Cease-fire fails to prompt big spending spree WAR IN THE GULF


NEW YORK -- The quick end to the ground war in the Middl East appears to have given a slight boost to consumer confidence but hasn't sparked a spending spree. A spot check of credit card, auto and mortgage lenders indicates only an uptick in activity in the two weeks since the cease-fire.

Real estate brokers, auto dealers and retailers are optimistic and say customer traffic is up. But increases in sales are generally modest, with homes sales showing the most strength.

Meanwhile, data released this week showed that retail sales rose 0.8 percent in February, with auto sales up 3.3 percent from their extremely depressed level in January.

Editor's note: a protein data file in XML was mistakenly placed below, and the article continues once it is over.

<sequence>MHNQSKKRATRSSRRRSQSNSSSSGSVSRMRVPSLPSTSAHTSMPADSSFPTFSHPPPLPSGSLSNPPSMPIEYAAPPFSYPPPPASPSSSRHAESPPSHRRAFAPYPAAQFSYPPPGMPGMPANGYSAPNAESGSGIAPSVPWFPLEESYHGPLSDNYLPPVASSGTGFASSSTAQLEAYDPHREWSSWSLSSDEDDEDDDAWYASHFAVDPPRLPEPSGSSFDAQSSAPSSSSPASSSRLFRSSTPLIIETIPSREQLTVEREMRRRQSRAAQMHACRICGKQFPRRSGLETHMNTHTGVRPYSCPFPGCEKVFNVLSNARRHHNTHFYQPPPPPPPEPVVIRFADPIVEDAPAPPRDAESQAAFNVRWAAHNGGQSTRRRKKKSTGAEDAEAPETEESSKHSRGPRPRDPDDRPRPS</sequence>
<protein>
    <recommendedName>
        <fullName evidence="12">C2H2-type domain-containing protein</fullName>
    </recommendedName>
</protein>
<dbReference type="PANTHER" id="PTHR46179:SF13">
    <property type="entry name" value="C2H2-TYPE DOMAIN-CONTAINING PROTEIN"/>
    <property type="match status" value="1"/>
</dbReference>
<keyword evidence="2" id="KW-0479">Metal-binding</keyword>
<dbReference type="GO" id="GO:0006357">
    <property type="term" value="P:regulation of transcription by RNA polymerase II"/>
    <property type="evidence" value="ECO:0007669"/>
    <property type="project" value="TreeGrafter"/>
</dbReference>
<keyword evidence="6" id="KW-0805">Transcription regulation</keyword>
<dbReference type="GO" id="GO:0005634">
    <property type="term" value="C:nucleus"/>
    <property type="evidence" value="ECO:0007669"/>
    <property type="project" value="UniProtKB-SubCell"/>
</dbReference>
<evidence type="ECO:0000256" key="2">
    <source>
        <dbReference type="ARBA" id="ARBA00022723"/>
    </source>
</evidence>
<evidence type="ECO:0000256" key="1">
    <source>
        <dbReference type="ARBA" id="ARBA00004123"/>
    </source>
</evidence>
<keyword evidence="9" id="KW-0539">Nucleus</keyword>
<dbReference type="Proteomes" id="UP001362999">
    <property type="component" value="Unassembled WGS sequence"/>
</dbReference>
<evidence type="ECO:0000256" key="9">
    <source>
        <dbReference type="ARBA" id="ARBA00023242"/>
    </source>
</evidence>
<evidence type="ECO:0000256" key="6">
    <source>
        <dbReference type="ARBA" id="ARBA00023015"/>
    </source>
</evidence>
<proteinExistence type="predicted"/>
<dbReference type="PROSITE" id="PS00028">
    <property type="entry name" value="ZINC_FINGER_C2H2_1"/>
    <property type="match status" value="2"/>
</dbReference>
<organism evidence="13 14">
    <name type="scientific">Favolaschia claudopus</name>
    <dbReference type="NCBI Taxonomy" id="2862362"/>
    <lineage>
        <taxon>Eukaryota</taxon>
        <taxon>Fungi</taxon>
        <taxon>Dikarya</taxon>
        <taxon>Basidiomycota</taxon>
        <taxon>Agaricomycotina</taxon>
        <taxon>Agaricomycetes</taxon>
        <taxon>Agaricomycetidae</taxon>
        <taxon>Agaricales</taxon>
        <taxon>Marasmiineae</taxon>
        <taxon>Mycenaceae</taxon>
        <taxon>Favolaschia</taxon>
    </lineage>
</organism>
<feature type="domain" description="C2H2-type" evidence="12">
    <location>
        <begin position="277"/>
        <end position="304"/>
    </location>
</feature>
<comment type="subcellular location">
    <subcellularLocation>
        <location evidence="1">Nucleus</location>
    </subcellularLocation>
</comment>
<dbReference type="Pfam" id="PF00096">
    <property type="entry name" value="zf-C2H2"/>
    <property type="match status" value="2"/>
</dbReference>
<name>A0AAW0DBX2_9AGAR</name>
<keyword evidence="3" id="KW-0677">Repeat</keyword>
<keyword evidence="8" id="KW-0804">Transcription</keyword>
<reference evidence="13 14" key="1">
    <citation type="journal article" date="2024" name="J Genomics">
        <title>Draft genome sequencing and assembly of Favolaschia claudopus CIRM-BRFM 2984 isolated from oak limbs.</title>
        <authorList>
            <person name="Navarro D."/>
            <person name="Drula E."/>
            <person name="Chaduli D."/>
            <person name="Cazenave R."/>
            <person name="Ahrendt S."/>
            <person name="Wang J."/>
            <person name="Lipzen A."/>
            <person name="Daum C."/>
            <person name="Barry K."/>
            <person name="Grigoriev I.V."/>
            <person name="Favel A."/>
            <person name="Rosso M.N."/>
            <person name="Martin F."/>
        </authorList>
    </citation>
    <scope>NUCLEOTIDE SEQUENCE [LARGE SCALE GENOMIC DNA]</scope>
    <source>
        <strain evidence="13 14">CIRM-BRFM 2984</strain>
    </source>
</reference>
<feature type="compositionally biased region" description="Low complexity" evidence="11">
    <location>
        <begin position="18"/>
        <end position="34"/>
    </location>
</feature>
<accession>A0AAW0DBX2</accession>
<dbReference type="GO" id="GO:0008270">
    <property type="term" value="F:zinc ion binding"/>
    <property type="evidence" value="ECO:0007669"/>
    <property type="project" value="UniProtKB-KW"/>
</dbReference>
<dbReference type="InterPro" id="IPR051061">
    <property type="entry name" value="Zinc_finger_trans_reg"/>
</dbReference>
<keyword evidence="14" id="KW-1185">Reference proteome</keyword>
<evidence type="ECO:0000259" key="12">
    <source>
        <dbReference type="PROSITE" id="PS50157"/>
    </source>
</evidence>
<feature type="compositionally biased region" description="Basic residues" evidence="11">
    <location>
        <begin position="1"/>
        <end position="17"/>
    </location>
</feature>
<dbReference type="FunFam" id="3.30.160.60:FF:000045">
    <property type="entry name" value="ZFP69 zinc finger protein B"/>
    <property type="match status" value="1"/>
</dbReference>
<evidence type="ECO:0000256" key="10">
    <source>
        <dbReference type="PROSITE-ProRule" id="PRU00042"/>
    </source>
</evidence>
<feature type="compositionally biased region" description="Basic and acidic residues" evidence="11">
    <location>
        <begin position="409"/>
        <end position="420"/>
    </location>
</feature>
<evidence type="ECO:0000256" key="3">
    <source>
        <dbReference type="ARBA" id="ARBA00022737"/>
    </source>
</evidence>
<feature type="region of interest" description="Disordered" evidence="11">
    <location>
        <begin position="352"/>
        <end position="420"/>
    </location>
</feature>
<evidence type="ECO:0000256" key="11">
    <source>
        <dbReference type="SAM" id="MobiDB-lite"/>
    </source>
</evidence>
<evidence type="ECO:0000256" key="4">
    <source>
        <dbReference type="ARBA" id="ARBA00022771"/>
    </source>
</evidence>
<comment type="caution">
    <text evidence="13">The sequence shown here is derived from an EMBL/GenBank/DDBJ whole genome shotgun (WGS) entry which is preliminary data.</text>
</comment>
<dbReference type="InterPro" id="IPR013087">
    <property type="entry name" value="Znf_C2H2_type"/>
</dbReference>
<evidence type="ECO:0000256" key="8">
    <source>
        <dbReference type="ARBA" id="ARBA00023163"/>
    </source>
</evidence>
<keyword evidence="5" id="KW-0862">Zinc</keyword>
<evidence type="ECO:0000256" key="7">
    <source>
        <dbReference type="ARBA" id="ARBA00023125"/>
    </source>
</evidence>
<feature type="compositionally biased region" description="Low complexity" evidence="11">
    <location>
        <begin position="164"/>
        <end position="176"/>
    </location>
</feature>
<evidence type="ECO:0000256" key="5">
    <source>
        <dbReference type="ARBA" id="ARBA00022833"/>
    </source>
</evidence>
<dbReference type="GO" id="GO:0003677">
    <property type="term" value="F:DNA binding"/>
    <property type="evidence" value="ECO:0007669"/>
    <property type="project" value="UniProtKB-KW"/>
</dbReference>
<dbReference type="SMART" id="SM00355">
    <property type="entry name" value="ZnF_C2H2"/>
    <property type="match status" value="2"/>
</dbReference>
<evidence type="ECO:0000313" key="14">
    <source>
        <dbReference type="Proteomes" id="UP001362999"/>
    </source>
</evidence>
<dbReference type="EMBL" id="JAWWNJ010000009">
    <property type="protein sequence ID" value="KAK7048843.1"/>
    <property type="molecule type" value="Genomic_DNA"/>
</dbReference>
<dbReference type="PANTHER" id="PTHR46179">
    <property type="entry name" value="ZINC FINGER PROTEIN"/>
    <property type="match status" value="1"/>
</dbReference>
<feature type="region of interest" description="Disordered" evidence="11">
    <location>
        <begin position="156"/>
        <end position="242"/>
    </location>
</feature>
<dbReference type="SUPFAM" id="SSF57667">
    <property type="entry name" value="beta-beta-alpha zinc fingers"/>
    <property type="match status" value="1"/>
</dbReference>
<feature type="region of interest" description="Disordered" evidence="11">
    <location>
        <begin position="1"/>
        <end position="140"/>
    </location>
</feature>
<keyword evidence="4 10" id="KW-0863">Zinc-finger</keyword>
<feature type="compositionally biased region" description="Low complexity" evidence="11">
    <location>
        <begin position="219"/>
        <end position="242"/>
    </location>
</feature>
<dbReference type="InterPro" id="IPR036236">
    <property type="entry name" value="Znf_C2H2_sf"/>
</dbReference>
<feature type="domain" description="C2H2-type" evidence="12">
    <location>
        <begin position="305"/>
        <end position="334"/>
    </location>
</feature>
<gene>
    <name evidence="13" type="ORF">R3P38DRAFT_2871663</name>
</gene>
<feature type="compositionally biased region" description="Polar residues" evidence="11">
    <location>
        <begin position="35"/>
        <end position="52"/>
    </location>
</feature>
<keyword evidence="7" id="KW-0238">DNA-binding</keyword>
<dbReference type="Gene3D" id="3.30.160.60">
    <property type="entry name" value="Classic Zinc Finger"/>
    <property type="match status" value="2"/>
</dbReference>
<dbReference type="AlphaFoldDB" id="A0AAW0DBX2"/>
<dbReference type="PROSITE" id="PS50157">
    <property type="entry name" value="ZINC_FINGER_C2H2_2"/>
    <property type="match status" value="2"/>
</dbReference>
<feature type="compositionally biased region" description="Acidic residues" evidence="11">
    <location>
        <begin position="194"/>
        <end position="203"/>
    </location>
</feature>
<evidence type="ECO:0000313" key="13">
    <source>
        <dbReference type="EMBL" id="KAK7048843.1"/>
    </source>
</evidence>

First Atlanta Corp., which has a $1.2 billion credit card portfolio, said card sales volume has risen slightly, about 3 percent from Feb. 11 through March 11.

The brightest news now comes from mortgage lenders, who were clobbered last year by the gulf crisis, the recession and the housing slump.

Lenders across the country say demand is up sharply from the end of last year, not only for home purchases but for refinancings of existing mortgages. Low interest rates, attractive prices and the approach of the spring buying season are finally luring

people into the market.

"People were waiting to see what happened in the gulf," said Steven Stampone of Century 21 in Philadelphia. "Once it was over, something was lifted from their shoulders, and they decided to make a move."

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